The Working Poor: Invisible in America
David K. Shipler
In 1997, at a time when the country was experiencing unprecedented economic growth, author David K. Shipler set out to answer a difficult question: What causes poverty in America? His approach to the subject was ingenious. Rather than focus on "them"--the most destitute of the nation's poor--he conducted interviews with a broader and more familiar "us": people who lived just below or just above the federal poverty line. This group included working mothers, copy editors, loggers, divorcées, construction workers, cashiers, field hands, bank clerks, tailors. Shipler's research took six years to complete and now, at time when the economy has turned on its tail and nine million people are unemployed, he has published what may be the most comprehensive and engrossing book on the subject since the 1960s: The Working Poor: Invisible in America.
"The term 'working poor' should be an oxymoron," Shipler writes in the book's preface. "Nobody who works hard should be poor in America." But his own study suggests that the myth of the indolent Welfare Queen ought to be put to rest. Many of the poor work hard, putting in long hours at jobs that pay minimum wage or less, jobs that provide no medical benefits and little, if any, hope of advancement. Take the case of Caroline Payne, a woman Shipler met in New Hampshire, where she stocked shelves and rang up purchases for Wal-Mart at $6.80 an hour. Payne regularly pulled night shifts and rarely took sick days. Her own manager described her as "self-driven" and "willing to learn and better herself." In fact, some years earlier, she had gotten herself $17,000 into debt while earning a two-year college degree that she hoped would lift her and her daughter into the middle class.
But at Wal-Mart, and everywhere else, Payne could not get promoted. The reason was fairly straightforward: She had no teeth. As Shipler explains,
When she lived on welfare in Florida, she had them all pulled in a grueling two-hour session that left her looking bruised and beaten. Under the state's Medicare rules as she understood them, a set of dentures would have been covered only if she had been without any teeth at all; while some of them could have been saved, she couldn't afford to do less than everything. In the end, unfortunately, the dentures paid for by Medicaid didn't fit and made her gag, so she couldn't wear them. An adjustment would have cost about $250, money she didn't have.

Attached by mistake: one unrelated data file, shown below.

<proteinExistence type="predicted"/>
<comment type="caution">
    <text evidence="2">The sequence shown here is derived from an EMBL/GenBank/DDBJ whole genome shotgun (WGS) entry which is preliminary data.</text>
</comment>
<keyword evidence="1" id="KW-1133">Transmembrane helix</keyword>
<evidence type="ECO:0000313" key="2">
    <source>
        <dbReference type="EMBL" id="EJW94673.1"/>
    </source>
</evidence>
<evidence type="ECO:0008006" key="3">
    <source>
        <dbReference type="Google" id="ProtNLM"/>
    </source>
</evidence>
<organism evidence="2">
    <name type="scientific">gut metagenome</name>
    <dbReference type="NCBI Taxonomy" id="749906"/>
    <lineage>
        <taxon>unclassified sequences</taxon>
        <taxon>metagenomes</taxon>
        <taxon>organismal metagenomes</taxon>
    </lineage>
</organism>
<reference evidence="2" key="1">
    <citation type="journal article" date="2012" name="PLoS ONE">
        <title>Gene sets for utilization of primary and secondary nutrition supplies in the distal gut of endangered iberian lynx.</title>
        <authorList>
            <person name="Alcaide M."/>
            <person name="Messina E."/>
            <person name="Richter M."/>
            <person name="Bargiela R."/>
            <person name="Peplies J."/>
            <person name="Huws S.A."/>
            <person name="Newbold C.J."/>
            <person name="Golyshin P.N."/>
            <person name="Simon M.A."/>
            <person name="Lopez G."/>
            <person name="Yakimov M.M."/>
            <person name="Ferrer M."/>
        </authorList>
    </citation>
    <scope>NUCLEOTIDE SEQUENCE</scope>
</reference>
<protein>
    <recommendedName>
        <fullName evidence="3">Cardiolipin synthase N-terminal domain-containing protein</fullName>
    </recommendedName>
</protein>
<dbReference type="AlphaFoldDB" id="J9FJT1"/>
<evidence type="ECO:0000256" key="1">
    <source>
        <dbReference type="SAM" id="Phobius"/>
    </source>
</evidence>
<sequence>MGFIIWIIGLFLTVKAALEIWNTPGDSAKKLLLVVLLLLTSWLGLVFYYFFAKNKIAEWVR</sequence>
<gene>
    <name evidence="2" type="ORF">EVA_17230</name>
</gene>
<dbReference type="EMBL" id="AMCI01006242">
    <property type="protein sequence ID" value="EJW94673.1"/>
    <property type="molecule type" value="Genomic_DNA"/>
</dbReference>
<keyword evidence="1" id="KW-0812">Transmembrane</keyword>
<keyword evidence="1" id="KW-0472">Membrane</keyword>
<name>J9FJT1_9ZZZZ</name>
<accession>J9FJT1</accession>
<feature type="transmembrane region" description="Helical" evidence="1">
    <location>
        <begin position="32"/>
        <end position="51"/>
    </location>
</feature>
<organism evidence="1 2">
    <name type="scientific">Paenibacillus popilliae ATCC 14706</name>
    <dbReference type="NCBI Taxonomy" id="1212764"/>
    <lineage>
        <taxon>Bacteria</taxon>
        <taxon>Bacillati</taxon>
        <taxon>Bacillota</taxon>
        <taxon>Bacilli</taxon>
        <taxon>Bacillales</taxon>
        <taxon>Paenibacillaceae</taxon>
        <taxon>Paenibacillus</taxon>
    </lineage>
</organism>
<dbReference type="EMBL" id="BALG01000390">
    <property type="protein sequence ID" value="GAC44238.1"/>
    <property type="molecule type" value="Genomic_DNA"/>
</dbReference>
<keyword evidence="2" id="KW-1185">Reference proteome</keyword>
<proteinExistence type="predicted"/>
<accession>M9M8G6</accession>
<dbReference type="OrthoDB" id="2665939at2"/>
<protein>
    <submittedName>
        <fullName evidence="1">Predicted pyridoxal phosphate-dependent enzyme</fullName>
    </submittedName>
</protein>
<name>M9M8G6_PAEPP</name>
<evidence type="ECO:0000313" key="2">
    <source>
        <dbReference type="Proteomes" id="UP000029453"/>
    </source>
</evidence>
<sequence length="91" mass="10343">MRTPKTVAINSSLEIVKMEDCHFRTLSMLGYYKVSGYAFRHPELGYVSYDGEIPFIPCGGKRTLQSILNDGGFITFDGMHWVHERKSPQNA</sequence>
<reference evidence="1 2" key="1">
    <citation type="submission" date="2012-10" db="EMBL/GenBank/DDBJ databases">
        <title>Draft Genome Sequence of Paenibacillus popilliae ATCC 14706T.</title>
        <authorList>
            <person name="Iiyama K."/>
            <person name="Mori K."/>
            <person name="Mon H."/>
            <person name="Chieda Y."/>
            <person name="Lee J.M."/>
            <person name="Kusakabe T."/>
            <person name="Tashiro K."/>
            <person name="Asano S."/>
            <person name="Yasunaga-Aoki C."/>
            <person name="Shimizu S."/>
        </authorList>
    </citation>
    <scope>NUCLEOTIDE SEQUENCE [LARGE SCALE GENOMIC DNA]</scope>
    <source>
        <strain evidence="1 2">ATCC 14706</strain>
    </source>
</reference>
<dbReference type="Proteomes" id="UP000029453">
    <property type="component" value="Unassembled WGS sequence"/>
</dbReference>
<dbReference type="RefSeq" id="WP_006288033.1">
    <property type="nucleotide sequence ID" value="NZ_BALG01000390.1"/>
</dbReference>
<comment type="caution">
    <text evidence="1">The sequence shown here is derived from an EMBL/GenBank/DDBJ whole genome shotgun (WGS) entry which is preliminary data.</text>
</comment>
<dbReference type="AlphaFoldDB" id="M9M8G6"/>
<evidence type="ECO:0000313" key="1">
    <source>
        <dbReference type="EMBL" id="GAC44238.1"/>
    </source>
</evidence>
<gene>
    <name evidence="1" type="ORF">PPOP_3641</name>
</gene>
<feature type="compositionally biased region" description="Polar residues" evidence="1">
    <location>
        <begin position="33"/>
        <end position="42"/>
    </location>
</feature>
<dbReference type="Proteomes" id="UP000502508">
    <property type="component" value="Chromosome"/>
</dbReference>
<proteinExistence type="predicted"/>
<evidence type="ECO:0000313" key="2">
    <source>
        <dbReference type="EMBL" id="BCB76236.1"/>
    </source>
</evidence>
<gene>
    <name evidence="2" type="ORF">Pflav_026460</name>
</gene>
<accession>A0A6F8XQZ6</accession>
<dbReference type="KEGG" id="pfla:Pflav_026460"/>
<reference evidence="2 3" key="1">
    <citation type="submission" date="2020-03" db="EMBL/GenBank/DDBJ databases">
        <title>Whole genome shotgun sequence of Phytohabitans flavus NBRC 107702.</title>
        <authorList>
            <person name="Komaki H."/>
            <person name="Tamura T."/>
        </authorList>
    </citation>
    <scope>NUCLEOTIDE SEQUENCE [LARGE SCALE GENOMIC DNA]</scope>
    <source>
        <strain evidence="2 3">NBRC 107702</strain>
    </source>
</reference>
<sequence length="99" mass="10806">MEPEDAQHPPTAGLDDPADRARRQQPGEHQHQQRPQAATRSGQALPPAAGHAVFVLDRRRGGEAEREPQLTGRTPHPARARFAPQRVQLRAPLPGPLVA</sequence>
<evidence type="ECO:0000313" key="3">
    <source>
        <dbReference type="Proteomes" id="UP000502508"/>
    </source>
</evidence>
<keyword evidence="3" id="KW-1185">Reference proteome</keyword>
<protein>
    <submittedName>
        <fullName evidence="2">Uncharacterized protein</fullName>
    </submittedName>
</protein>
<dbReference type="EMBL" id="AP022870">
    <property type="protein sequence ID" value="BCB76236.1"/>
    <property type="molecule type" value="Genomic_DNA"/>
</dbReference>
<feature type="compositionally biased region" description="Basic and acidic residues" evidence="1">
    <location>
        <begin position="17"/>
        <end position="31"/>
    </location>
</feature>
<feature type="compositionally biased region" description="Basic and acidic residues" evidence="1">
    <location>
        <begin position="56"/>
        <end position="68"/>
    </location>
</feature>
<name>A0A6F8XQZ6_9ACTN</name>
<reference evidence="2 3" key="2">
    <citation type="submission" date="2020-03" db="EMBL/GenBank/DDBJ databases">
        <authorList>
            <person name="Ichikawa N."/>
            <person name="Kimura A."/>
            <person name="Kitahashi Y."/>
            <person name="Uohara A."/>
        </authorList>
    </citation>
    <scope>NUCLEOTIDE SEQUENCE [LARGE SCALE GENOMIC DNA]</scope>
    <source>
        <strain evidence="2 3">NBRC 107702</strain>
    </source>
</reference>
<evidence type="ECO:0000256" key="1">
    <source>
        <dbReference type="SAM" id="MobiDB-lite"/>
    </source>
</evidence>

As a result, when Payne moved to New Hampshire, there was no way she could give customers the beaming white smile her employers wanted, and she had no prospect of ever earning enough money to get the dentures that could have gotten her a promotion. "I want to be average," Payne announces at one point. "I wish for a normal life."
Personal stories like this one form the backbone of Shipler's book. Hardly a page goes by without a quotation from one of his sources. These voices give The Working Poor the kind of novelistic intimacy that shot two other books about poor America--Barbara Ehrenreich's Nickel and Dimed and Adrian Nicole LeBlanc's Random Family--onto the New York Times bestseller list. But Shipler's book has one advantage over its predecessors. Because the author met with dozens of families from all over the nation, and because he also talked to small-business owners, tax accountants, teachers, job counselors, social workers, and policy makers, his book succeeds at revealing the broader patterns of poverty and the limitations of anti-poverty programs.
What emerges from reading this book is a new vision of poverty's effects and causes. Shipler may anger liberals when he points out how stern parenting can affect earning power. He may anger conservatives when he shows how workfare can cause infant malnutrition. But mostly, he reveals how short-sighted such simple liberal and conservative positions are. Poverty is more than not having a high-paying job. Poverty is more than not having medical insurance. And if we would rid ourselves of it, Shipler's book argues, we'll first need to understand it in all its complexity.